If you need to modify this to better suit your needs, then by all means do.  The most important thing is that as compulsive overeaters we practice being aware, and staying in the moment.  We must focus on where we are, as opposed to where we have been, or where we want to go.  So do not fall into that, “When I’m thin I am going to start doing yoga.” Yoga is a good way to love and heal your self now.  At the end of the day doesn’t loving and healing yourself present the biggest challenges in your life? They do in mine. Remain fabulous and phenomenal.

Sidebar: Not surprisingly,  Psychology Today was recently chosen as the top Psychology Website; Very surprisingly, I was chosen as one of the "30 Most Influential Neuroscientists Alive Today" I am so honored by this, and I truly believe this is largely because of the unwavering support of my readers and Psychology Today.  So this really belongs more to you guys than me.  Thank you. - Billi 

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* All images used, purchased from Shutterstock by UCLA CNS, and altered by Dr. Gordon   

REFERENCES

1.         Zope, S.A. and R.A. Zope, Sudarshan kriya yoga: Breathing for health. Int J Yoga, 2013. 6(1): p. 4-10.

2.         Zhang, J., et al., Effects of yoga on psychologic function and quality of life in women with breast cancer: a meta-analysis of randomized controlled trials. J Altern Complement Med, 2012. 18(11): p. 994-1002.

3.         Yoshihara, K., et al., Profile of mood states and stress-related biochemical indices in long-term yoga practitioners. Biopsychosoc Med, 2011. 5(1): p. 6.

4.         Wunderli, J., [Meditation in yoga]. Schweiz Arch Neurol Neurochir Psychiatr, 1972. 110(2): p. 366-76.

5.         Wolsko, P.M., et al., Use of mind-body medical therapies. J Gen Intern Med, 2004. 19(1): p. 43-50.

6.         Whitton, S., Focus on self: discover the self through Yoga. Insight, 2011. 36(3): p. 23.

7.         Rosmond, R., Stress induced disturbances of the HPA axis: a pathway to Type 2 diabetes? Med Sci Monit, 2003. 9(2): p. RA35-9.

8.         Rincon-Cortes, M. and R.M. Sullivan, Early life trauma and attachment: immediate and enduring effects on neurobehavioral and stress axis development. Front Endocrinol (Lausanne), 2014. 5: p. 33.

9.         Pasquali, R., et al., The hypothalamic-pituitary-adrenal axis activity in obesity and the metabolic syndrome. Ann N Y Acad Sci, 2006. 1083: p. 111-28.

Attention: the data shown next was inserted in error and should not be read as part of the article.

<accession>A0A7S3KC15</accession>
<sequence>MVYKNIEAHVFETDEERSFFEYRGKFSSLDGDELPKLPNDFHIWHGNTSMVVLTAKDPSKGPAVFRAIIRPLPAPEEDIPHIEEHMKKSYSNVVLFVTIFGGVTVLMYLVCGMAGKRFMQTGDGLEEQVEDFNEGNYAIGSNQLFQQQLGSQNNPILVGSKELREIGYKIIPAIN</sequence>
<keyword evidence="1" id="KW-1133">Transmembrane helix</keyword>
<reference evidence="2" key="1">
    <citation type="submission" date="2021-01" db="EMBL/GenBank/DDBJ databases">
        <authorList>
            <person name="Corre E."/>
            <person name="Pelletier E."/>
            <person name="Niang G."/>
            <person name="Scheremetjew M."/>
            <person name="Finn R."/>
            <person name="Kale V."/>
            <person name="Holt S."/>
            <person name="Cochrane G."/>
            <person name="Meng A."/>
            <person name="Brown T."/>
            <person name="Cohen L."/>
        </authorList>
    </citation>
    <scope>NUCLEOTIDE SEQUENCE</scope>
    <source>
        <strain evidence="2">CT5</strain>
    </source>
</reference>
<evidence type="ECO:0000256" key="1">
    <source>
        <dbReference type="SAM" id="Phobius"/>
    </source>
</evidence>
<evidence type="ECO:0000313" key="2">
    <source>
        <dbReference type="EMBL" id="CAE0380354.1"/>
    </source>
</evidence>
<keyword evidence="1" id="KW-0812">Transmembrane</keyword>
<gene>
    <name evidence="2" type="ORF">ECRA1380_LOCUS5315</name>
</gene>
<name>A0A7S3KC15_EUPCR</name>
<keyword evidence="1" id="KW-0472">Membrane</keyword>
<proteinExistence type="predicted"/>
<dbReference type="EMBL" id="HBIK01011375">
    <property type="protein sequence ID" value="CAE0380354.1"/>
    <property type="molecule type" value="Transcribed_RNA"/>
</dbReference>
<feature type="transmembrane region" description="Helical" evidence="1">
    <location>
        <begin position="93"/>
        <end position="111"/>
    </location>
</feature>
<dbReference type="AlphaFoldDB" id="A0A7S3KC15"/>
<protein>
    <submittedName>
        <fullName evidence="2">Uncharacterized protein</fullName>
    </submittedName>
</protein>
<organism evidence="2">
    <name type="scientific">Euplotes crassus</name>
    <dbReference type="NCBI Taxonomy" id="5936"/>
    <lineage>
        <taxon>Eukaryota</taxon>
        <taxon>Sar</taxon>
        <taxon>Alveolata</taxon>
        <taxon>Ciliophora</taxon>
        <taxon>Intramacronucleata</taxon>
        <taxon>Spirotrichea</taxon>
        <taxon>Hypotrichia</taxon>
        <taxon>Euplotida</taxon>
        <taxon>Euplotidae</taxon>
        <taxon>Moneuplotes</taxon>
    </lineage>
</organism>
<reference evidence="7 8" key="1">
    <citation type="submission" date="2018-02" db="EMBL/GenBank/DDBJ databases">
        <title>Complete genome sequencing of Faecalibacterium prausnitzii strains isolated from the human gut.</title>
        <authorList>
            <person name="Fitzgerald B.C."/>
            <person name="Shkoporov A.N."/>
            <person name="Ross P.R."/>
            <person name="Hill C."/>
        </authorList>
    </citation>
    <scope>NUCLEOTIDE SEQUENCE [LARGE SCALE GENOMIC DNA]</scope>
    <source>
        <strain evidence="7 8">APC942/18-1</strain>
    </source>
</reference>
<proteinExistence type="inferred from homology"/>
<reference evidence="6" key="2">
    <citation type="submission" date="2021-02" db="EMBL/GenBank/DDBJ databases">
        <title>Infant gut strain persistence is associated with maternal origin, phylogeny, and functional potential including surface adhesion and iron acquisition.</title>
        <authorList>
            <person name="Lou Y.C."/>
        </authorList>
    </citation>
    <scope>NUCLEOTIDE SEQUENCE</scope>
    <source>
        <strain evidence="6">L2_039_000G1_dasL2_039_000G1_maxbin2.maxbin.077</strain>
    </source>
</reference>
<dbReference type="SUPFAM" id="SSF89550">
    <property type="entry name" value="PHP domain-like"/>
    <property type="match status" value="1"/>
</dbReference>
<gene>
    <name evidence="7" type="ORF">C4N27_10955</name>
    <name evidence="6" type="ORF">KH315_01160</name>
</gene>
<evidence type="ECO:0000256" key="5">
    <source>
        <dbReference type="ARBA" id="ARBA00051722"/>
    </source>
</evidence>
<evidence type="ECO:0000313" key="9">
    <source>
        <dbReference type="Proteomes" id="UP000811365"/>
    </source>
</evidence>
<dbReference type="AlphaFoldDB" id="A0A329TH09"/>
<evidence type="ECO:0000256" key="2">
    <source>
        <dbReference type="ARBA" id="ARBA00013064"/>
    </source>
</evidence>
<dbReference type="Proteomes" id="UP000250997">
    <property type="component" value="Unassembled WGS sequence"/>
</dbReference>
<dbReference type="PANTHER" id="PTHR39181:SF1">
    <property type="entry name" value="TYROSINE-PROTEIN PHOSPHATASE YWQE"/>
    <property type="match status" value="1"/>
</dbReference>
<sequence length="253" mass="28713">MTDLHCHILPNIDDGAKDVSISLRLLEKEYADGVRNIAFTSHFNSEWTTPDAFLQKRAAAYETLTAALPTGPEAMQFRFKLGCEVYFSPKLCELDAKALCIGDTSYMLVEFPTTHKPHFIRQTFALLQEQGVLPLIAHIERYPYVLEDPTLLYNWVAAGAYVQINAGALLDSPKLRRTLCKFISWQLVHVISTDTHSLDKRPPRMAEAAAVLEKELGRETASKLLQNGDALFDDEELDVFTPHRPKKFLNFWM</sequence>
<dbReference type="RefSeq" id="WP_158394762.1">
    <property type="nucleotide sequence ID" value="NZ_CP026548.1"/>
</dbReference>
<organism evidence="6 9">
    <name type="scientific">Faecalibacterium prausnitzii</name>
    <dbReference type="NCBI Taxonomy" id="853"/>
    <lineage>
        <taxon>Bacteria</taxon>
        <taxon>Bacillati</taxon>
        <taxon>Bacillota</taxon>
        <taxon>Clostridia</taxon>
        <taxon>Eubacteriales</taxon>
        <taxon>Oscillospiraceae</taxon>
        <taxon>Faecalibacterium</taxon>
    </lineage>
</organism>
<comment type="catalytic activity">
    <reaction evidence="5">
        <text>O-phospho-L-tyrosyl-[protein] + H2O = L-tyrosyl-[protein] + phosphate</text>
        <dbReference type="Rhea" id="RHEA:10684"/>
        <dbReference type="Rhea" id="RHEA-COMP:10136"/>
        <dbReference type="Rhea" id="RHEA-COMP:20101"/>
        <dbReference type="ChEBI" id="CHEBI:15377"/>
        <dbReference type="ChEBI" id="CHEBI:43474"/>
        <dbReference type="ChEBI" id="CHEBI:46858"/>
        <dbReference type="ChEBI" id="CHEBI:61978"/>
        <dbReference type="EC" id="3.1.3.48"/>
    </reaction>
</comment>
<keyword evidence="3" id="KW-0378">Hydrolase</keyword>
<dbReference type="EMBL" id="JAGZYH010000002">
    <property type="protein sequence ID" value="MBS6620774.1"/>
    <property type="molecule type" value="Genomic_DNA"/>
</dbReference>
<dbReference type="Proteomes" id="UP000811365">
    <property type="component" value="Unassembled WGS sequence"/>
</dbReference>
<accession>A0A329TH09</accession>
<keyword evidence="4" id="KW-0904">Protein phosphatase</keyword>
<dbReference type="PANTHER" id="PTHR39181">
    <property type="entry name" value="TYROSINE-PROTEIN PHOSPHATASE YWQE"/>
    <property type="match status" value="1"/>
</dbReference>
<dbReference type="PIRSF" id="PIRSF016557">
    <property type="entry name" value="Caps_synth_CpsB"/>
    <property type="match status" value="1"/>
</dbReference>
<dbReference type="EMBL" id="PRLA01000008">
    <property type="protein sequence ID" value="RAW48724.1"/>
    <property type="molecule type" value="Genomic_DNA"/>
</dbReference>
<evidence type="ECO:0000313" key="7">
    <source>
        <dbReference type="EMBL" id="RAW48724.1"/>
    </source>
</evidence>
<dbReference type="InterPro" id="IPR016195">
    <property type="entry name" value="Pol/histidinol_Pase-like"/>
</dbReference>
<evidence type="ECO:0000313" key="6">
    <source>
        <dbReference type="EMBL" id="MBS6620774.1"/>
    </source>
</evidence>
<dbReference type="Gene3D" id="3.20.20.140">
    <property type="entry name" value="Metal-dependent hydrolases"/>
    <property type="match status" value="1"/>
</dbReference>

10.       Wahbeh, H., S.M. Elsas, and B.S. Oken, Mind-body interventions: applications in neurology. Neurology, 2008. 70(24): p. 2321-8.

11.       Pert, C.B. and S.H. Snyder, Opiate receptor: demonstration in nervous tissue. Science, 1973. 179(4077): p. 1011-4.

12.       Pert, C.B. and S.H. Snyder, Properties of opiate-receptor binding in rat brain. Proc Natl Acad Sci U S A, 1973. 70(8): p. 2243-7.

13.       Pert, C.B., A.M. Snowman, and S.H. Snyder, Localization of opiate receptor binding in synaptic membranes of rat brain. Brain Res, 1974. 70(1): p. 184-8.

14.       Pert, C.B., A. Pert, and J.F. Tallman, Isolation of a novel endogenous opiate analgesic from human blood. Proc Natl Acad Sci U S A, 1976. 73(7): p. 2226-30.

15.       Pert, C.B., et al., (D-Ala2)-Met-enkephalinamide: a potent, long-lasting synthetic pentapeptide analgesic. Science, 1976. 194(4262): p. 330-2.

16.       Pert, C.B., G. Pasternak, and S.H. Snyder, Opiate agonists and antagonists discriminated by receptor binding in brain. Science, 1973. 182(4119): p. 1359-61.

17.       Pert, C.B., M.J. Kuhar, and S.H. Snyder, Opiate receptor: autoradiographic localization in rat brain. Proc Natl Acad Sci U S A, 1976. 73(10): p. 3729-33.

18.       Bongartz, D. and S. Kraft, [Promoting resilience with rituals]. Kinderkrankenschwester, 2013. 32(3): p. 97-9.

19.       Bright, M.A., Therapeutic ritual. Helping families grow. J Psychosoc Nurs Ment Health Serv, 1990. 28(12): p. 24-9.

20.       Cargill, K., Desire, ritual, and cuisine. Psychoanal Rev, 2007. 94(2): p. 315-32.

21.       Crespo, C., et al., Family routines and rituals in the context of chronic conditions: a review. Int J Psychol, 2013. 48(5): p. 729-46.

22.       Dafni, A., Rituals, ceremonies and customs related to sacred trees with a special reference to the Middle East. J Ethnobiol Ethnomed, 2007. 3: p. 28.